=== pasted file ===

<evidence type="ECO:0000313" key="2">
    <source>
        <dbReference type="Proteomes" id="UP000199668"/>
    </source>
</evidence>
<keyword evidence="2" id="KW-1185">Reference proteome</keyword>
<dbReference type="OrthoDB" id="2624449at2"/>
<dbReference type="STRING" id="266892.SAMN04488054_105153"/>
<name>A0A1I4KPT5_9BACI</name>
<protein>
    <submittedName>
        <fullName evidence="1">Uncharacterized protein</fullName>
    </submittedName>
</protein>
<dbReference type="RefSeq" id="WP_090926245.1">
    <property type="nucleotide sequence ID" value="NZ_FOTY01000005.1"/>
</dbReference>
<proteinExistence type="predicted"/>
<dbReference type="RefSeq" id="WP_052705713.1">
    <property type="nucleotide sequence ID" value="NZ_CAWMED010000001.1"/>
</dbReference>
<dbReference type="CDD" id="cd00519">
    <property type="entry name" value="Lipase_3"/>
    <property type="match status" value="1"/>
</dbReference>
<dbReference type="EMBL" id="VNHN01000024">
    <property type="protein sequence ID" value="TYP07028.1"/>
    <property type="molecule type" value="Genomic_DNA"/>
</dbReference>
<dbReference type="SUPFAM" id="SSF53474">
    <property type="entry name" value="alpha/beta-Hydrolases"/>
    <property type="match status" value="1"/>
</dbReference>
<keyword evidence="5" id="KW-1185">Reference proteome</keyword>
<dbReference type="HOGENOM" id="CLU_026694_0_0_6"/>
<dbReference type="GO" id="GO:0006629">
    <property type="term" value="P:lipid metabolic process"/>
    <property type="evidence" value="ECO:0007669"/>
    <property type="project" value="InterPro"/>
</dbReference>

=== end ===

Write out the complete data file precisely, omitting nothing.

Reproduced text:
<evidence type="ECO:0000313" key="2">
    <source>
        <dbReference type="Proteomes" id="UP000199668"/>
    </source>
</evidence>
<keyword evidence="2" id="KW-1185">Reference proteome</keyword>
<dbReference type="OrthoDB" id="2624449at2"/>
<dbReference type="STRING" id="266892.SAMN04488054_105153"/>
<name>A0A1I4KPT5_9BACI</name>
<protein>
    <submittedName>
        <fullName evidence="1">Uncharacterized protein</fullName>
    </submittedName>
</protein>
<dbReference type="RefSeq" id="WP_090926245.1">
    <property type="nucleotide sequence ID" value="NZ_FOTY01000005.1"/>
</dbReference>
<proteinExistence type="predicted"/>
<dbReference type="RefSeq" id="WP_052705713.1">
    <property type="nucleotide sequence ID" value="NZ_CAWMED010000001.1"/>
</dbReference>
<dbReference type="CDD" id="cd00519">
    <property type="entry name" value="Lipase_3"/>
    <property type="match status" value="1"/>
</dbReference>
<dbReference type="EMBL" id="VNHN01000024">
    <property type="protein sequence ID" value="TYP07028.1"/>
    <property type="molecule type" value="Genomic_DNA"/>
</dbReference>
<dbReference type="SUPFAM" id="SSF53474">
    <property type="entry name" value="alpha/beta-Hydrolases"/>
    <property type="match status" value="1"/>
</dbReference>
<keyword evidence="5" id="KW-1185">Reference proteome</keyword>
<dbReference type="HOGENOM" id="CLU_026694_0_0_6"/>
<dbReference type="GO" id="GO:0006629">
    <property type="term" value="P:lipid metabolic process"/>
    <property type="evidence" value="ECO:0007669"/>
    <property type="project" value="InterPro"/>
</dbReference>